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Apps such as Popcorn Time and Android devices pre-configured for piracy allow complete novices to pirate movies, TV shows and live sports with ease. This hasn't gone unnoticed by anti-piracy outfits included FACT and BREIN, who inform TorrentFreak they plan to tackle the threat. After one and a half decades of mainstream file-sharing, millions of people now have little trouble finding and consuming unauthorized content online. For many the process is no more difficult than browsing the web but due to its technical nature the majority still find it bewildering. Then along came Popcorn Time, software that turned viewing movies into childâ€™s play for anyone with a PC, tablet or phone. But the idea behind Popcorn Time isnâ€™t new. Advanced users of the popular Kodi software (previously known as XBMC) have been enjoying a super-charged Popcorn Time rival for many years. However, that largely requires the mastering of an often confusing third-party addon system. Inevitably, of course, that became streamlined too. Just as Popcorn Time works out of the box, custom installations of Kodi do too. These installers make the previously complex setup process a breeze and in doing so introduce a whole new audience of novices to piracy, just like Popcorn Time has. Of course, this simplicity hasnâ€™t gone unnoticed by anti-piracy outfits. Legal action against Popcorn Time was common in 2014 and continued in 2015. No surprise then that those peddling â€˜pirateâ€™ Kodi variants (which have nothing to do with the team behind the project) are now getting more attention. The problem is availability and ease of use. Sold pre-configured in Android set-top box form on both eBay and Amazon, the devices are essentially a one-stop shop for not only pirate movies and TV shows, but also a streaming hub for live sports and PPV. Anyone can have one of these devices delivered next day and learn how to use it in under an hour. Oh, and they run Popcorn Time too. And Showbox. As a result, piracy has never been easier and anti-piracy groups are scrambling to stem the tide. Just last week a seller of â€˜pirateâ€™ Android boxes was raided by police in the UK and just days ago Amazon overreacted by banning the entirely legal Kodi software itself, presumably after a copyright holder complaint. Other attacks have been more targeted. Last year the Federation Against Copyright Theft filed a complaint against a popular live sports plugin for Kodi known as Sports Devil. But according to FACT, this was just the beginning of their crackdown on these piracy platforms. â€œThose engaged in piracy have always been quick to take advantage of technological advances to create new methods to profit from delivering stolen content to a wider audience. The proliferation of IPTV and set-top boxes which can stream content is no exception,â€ the anti-piracy group told TF. â€œWe are working with our members and partners in law enforcement on addressing these threats and significant measures are being taken by all parties, including online market places, to address the availability of these devices, as well as the apps and add ons that facilitate illegal streams, and bring those responsible to account.â€ The â€˜custom Kodiâ€™ epidemic hasnâ€™t gone unnoticed in the Netherlands either. Dutch anti-piracy group BREIN is currently engaged in legal action against Filmspeler.nl, a seller of â€œfully loadedâ€ (a euphemism for â€œpiracy configuredâ€) Android boxes. In fact, BREIN is so serious about ending the problem that the case is being sent to the European Court of Justice so that an opinion can be gained on whether streaming from illegal sources represents a breach of EU law. If BREIN wins it wonâ€™t end the problem, but it will draw a line in the sand in terms of how such products can be advertised and sold. â€œWe will always look at any system that is aimed at providing access to copyrighted content without consent of the right holders and by doing so is causing damage to the earning potential of right holders and licensed platforms,â€ BREIN chief Tim Kuik told TorrentFreak. Finally, since these devices are increasingly being targeted at the non-tech savvy, is it possible that buyers are naive to the point that they donâ€™t appreciate their dubious legal standing? Kuik thinks not. â€œWe see that people using such systems tend to be aware they are getting access to unauthorized content even if they donâ€™t know how it works technically,â€ the BREIN chief concludes. The big question now is what comes next, and what will be the industryâ€™s response? That will become clear in the months and years to come but rest assured, the easier piracy becomes, the more vigorous the response will be. https://torrentfreak.com/when-piracy-gets-too-easy-expect-a-big-response-150620/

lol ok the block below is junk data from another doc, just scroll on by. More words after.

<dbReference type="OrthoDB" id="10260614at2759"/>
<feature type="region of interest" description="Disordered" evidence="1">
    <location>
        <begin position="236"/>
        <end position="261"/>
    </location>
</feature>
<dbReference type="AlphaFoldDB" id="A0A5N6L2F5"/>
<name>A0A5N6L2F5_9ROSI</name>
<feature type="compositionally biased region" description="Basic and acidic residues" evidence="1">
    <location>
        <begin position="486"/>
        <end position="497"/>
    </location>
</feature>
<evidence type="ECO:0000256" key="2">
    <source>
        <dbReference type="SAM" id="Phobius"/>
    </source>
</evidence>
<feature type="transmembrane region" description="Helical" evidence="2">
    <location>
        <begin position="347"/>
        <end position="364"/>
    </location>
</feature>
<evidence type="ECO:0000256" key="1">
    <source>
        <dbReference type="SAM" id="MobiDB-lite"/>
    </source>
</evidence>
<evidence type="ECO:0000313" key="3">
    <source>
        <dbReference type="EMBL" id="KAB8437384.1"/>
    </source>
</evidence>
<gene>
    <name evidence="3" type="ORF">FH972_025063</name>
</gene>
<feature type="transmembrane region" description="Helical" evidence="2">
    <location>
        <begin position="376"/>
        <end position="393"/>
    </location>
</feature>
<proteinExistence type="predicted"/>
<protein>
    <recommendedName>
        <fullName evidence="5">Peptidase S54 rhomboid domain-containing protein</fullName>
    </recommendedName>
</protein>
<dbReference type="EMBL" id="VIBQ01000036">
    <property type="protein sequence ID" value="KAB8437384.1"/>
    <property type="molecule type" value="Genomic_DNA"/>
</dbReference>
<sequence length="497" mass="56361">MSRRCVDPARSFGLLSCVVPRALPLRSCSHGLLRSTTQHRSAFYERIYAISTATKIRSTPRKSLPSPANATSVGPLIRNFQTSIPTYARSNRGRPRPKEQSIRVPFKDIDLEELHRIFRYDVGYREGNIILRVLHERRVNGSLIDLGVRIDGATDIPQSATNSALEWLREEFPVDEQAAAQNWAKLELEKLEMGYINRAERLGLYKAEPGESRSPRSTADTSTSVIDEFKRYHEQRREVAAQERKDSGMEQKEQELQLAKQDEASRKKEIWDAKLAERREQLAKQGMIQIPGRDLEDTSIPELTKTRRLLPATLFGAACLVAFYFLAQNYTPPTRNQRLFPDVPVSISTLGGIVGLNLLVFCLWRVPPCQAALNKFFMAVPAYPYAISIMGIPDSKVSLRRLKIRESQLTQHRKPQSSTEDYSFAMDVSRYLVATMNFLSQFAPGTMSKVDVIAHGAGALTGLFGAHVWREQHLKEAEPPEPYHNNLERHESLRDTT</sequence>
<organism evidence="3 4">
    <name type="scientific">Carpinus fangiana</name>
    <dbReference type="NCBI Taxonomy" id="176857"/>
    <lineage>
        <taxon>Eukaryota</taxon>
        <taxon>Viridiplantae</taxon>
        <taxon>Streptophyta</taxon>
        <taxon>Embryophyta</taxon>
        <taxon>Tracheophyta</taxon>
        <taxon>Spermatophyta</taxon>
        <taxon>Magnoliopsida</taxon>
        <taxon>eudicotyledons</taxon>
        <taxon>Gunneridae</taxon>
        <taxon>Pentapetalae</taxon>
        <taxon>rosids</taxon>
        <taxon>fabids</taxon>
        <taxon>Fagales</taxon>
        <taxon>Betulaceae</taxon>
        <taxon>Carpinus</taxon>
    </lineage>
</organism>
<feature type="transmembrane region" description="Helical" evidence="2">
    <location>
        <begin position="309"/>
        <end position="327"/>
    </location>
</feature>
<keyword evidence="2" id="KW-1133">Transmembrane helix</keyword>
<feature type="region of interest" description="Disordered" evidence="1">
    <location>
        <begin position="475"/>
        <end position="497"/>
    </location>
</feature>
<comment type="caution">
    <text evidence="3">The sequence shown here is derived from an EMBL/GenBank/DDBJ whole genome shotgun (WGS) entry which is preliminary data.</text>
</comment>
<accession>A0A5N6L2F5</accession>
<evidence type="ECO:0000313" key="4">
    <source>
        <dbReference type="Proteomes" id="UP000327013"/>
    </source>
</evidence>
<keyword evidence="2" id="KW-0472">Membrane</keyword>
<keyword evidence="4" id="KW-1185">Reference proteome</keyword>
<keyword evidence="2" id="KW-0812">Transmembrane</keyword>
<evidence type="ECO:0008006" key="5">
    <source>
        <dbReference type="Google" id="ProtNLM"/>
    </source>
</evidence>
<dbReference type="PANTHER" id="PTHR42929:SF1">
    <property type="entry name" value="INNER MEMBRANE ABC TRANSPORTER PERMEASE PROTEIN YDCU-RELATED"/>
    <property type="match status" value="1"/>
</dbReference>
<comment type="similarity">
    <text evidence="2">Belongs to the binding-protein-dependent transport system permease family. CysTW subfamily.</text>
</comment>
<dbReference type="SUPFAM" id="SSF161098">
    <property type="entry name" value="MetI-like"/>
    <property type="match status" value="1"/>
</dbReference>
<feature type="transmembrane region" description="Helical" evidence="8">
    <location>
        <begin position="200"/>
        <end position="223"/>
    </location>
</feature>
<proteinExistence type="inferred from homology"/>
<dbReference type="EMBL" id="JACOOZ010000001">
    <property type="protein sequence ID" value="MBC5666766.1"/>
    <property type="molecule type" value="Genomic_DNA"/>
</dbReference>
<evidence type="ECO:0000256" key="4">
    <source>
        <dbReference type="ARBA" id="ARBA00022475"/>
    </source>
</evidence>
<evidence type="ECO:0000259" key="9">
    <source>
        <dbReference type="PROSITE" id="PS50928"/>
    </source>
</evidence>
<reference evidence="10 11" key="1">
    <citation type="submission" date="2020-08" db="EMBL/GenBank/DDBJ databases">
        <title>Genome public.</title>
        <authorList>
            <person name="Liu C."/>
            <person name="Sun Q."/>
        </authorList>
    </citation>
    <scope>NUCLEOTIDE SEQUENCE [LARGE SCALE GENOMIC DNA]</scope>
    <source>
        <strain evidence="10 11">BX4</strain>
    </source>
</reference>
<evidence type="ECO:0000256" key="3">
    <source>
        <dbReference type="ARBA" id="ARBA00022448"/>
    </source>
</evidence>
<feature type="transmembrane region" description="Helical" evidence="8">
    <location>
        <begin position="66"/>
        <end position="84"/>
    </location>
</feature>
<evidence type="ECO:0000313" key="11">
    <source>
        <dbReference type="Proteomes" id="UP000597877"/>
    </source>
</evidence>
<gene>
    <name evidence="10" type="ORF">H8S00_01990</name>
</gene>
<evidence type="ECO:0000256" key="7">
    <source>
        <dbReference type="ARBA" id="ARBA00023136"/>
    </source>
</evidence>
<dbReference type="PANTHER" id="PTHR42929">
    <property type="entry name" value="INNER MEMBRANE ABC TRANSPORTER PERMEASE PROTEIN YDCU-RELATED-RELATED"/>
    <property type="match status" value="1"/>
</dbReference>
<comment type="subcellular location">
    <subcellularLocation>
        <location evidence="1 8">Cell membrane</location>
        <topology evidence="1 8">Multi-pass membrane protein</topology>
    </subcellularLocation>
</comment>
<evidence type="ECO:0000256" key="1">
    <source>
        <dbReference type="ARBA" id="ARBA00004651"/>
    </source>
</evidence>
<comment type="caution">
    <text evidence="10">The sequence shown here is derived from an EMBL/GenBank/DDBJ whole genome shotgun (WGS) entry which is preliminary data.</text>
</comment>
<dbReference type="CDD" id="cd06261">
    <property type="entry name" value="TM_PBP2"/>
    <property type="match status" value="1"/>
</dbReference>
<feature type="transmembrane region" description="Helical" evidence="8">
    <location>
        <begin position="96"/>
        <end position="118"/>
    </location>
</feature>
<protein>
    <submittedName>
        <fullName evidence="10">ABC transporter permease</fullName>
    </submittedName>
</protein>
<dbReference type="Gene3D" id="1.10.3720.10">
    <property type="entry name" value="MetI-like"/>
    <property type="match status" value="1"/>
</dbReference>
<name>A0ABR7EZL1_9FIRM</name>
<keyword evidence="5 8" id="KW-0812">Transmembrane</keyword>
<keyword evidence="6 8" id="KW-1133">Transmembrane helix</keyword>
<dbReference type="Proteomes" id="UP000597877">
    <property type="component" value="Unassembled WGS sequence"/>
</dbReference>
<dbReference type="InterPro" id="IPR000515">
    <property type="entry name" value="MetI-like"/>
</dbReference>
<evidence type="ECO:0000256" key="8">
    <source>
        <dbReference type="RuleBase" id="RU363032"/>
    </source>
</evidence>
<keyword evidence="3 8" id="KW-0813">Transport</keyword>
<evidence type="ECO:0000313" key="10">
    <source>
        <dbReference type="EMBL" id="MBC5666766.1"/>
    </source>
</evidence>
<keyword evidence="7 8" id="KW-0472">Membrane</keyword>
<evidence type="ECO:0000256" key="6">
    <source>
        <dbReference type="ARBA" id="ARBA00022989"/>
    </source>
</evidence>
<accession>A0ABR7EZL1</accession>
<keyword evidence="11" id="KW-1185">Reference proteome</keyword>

It's taken more than two years for Swedish authorities to seize two key Pirate Bay domains but over in the United States the process is dramatically quicker. A TV company has just achieved similar aims against 11 'pirate' streaming domains after being granted a comprehensive ex parte restraining order by a Florida court. One the biggest piracy-related stories of the year broke this week after Swedish authorities succeeded in their quest to take over two key Pirate Bay domains. The court order, handed down Tuesday, will see ThePirateBay.se and PirateBay.se fall under the control of the Swedish government, provided no appeal is filed in the coming weeks. Itâ€™s been a long and drawn out process but given the siteâ€™s history, one with an almost inevitable outcome. Over in the United States and spurred on by â€˜rogueâ€™ sites such as TPB, much attention has been focused on depriving â€˜pirateâ€™ sites of their essential infrastructure, domains included. Just last week the MPAA and RIAA appeared before the House Judiciary Committeeâ€™s Internet subcommittee complaining that ICANN isnâ€™t doing enough to deal with infringing domains. Of course, having ICANN quickly suspend domains would be convenient, but entertainment industry groups arenâ€™t completely helpless. In fact, yet another complaint filed in the United States by TV company ABS-CBN shows how easily it is to take control of allegedly infringing domains. The architect of several recent copyright infringement complaints, in its latest action ABS-CBN requested assistance from the United States District Court for the Southern District of Florida. The TV company complained that eleven sites (listed below) have been infringing its rights by offering content without permission. To protect its business moving forward ABS-CBN requested an immediate restraining order and after an ex parte hearing, District Court Judge William P. Dimitrouleas was happy to oblige. In an order (pdf) handed down May 15 (one day after the complaint was filed) Judge Dimitrouleas acknowledges that the sites unlawfully â€œadvertised, promoted, offered for distribution, distributed or performedâ€ copyrighted works while infringing on ABS-CBN trademarks. He further accepted that the sites were likely to continue their infringement and cause â€œirreparable injuryâ€ to the TV company in the absence of protection by the Court. Granting a temporary order (which will become preliminary and then permanent in the absence of any defense by the sites in question) the Judge restrained the site operators from further infringing on ABS-CBN copyrights and trademarks. However, it is the domain element that provokes the most interest. In addition to ordering the sitesâ€™ operators not to transfer any domains until the Court advises, Judge Dimitrouleas ordered the registrars of the domains to transfer their certificates to ABS-CBNâ€™s counsel. Registrars must then lock the domains and inform their registrants what has taken place. Furthermore, the Whois privacy protection services active on the domains and used to conceal registrant identities are ordered to hand over the site operatorsâ€™ personal details to ABS-CBN so that the TV company is able to send a copy of the restraining order. If no active email address is present in Whois records, ABS-CBN is allowed to contact the defendants via their websites. Once this stage is complete the domain registrars are ordered to transfer the domains to a new registrar of ABS-CBNâ€™s choosing. However, if the registrars fail to act within 24 hours, the TLD registries (.COM etc) must take overriding action within five days. The Court also ordered ABS-CBNâ€™s registrar to redirect any visitors to the domains to a specific URL (http://servingnotice.com/BL4G47/index.html) which is supposed to contain a copy of the order. At the time of writing, however, that URL is non-functional. Also of interest is how the Court locks down attempts to get the sites running again. In addition to expanding the restraining order to any new domains the site operators may choose to move to, the Court grants ABS-CBN access to Google Webmaster Tools so that the company may â€œcancel any redirection of the domains that have been entered there by Defendants which redirect traffic to the counterfeit operations to a new domain name or website.â€ The domains affected are: freepinoychannel.com, lambingan.to, pinoymovie.to, pinoynetwork.to, pinoytambayan-replay.com, pinoytambayantv.com, tambaytayo.com, tvnijuan.net, phstream.com, streampinoy.info and tambayanatin.com. Despite the order having been issued last Thursday, at the time of writing all but one of the domains remains operational. Furthermore, and in an interesting twist, pinoymovie.to and pinoynetwork.to have already skipped to fresh domains operated by none other than the Swedish administered .SE registry. https://torrentfreak.com/pirate-domain-seizures-are-easy-in-the-united-states-150521/